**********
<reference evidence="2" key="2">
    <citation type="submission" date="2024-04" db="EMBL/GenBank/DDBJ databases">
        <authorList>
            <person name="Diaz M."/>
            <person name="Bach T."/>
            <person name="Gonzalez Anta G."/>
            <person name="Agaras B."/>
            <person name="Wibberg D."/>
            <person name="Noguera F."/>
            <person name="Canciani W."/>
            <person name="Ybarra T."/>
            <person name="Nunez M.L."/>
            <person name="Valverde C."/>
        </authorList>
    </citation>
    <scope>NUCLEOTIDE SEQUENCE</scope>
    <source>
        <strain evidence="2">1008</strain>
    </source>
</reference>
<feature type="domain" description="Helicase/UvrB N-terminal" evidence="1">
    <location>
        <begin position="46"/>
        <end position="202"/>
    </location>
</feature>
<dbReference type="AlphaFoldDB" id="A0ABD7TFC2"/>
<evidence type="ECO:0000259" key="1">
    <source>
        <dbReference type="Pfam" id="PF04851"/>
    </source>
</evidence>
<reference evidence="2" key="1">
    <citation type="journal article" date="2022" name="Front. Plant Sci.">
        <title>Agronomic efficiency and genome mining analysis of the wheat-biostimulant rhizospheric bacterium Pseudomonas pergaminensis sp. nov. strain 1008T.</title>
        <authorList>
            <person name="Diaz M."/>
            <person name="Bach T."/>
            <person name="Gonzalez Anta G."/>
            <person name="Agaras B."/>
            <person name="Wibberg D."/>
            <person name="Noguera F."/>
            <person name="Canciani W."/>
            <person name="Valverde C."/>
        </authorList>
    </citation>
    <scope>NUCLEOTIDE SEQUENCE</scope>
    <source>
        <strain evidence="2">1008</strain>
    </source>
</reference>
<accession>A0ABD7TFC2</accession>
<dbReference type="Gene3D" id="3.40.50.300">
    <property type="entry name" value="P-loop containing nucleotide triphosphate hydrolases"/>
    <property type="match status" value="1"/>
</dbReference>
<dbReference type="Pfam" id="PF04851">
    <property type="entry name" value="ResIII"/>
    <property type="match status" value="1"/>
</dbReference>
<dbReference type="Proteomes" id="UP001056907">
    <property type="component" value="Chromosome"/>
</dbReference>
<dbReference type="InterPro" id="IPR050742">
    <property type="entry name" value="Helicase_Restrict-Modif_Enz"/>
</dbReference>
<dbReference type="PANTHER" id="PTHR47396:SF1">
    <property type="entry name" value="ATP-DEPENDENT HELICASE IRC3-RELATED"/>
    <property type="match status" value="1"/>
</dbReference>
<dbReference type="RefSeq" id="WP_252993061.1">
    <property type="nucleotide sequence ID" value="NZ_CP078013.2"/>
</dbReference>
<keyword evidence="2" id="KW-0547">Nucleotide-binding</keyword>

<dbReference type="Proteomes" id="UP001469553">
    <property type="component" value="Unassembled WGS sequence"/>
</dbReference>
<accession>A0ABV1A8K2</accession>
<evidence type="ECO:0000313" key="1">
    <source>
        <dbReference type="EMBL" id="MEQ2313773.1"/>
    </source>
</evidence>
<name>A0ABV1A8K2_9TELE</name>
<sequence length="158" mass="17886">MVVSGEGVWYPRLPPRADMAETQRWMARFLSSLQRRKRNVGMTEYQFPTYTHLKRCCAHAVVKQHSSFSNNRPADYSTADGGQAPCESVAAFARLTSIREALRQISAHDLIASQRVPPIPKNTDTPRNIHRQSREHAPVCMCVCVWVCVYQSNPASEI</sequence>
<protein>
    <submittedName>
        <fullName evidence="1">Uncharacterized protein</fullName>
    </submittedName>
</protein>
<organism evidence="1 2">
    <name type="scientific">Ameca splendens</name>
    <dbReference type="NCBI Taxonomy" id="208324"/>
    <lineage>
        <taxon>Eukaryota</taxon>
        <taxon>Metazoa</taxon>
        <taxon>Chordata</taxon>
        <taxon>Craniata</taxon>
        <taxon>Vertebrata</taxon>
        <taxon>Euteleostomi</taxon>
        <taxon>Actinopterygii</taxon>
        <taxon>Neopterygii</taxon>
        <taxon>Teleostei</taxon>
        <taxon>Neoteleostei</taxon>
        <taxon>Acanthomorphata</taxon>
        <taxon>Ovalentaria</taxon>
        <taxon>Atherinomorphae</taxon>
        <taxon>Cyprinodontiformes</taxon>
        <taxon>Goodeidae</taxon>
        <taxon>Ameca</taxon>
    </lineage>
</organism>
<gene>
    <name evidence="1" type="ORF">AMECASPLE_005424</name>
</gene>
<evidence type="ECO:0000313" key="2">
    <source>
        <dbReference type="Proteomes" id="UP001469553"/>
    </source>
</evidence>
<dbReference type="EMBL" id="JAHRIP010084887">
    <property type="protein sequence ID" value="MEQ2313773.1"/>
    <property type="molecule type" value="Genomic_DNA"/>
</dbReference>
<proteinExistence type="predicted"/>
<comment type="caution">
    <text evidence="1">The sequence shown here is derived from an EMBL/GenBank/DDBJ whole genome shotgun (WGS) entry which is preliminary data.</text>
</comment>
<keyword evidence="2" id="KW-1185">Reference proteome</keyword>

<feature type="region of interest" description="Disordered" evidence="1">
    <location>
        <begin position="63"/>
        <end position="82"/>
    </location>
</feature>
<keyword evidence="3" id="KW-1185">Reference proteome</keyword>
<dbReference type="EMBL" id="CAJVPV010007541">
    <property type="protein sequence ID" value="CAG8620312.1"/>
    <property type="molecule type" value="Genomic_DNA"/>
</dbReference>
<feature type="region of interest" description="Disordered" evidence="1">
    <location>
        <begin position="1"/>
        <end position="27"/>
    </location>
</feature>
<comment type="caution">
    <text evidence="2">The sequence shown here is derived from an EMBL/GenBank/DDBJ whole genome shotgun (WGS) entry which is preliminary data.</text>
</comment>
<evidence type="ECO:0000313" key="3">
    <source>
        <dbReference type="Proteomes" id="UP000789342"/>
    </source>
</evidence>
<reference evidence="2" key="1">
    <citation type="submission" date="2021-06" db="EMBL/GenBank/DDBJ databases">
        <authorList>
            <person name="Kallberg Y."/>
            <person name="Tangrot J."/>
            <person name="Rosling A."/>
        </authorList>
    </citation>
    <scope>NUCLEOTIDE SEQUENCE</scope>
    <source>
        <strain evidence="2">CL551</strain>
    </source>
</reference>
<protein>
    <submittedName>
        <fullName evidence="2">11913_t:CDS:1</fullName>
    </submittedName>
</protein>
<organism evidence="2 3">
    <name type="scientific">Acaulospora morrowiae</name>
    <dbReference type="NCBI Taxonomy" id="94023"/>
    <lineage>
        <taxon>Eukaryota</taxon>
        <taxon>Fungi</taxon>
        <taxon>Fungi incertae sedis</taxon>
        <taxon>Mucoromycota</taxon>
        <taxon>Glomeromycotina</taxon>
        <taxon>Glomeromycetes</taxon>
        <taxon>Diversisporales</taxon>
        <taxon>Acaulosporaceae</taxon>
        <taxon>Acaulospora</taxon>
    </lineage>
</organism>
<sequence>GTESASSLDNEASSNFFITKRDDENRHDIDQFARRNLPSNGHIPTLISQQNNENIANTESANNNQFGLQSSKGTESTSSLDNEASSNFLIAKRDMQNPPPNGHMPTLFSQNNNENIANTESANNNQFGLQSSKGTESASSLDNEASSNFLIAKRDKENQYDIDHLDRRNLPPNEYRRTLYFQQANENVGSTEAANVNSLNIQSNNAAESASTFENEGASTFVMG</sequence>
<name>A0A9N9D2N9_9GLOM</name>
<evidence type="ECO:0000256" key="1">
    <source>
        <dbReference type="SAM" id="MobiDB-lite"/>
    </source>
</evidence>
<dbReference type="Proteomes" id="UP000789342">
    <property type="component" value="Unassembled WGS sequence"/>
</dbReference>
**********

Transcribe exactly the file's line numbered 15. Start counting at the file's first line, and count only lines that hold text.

    </citation>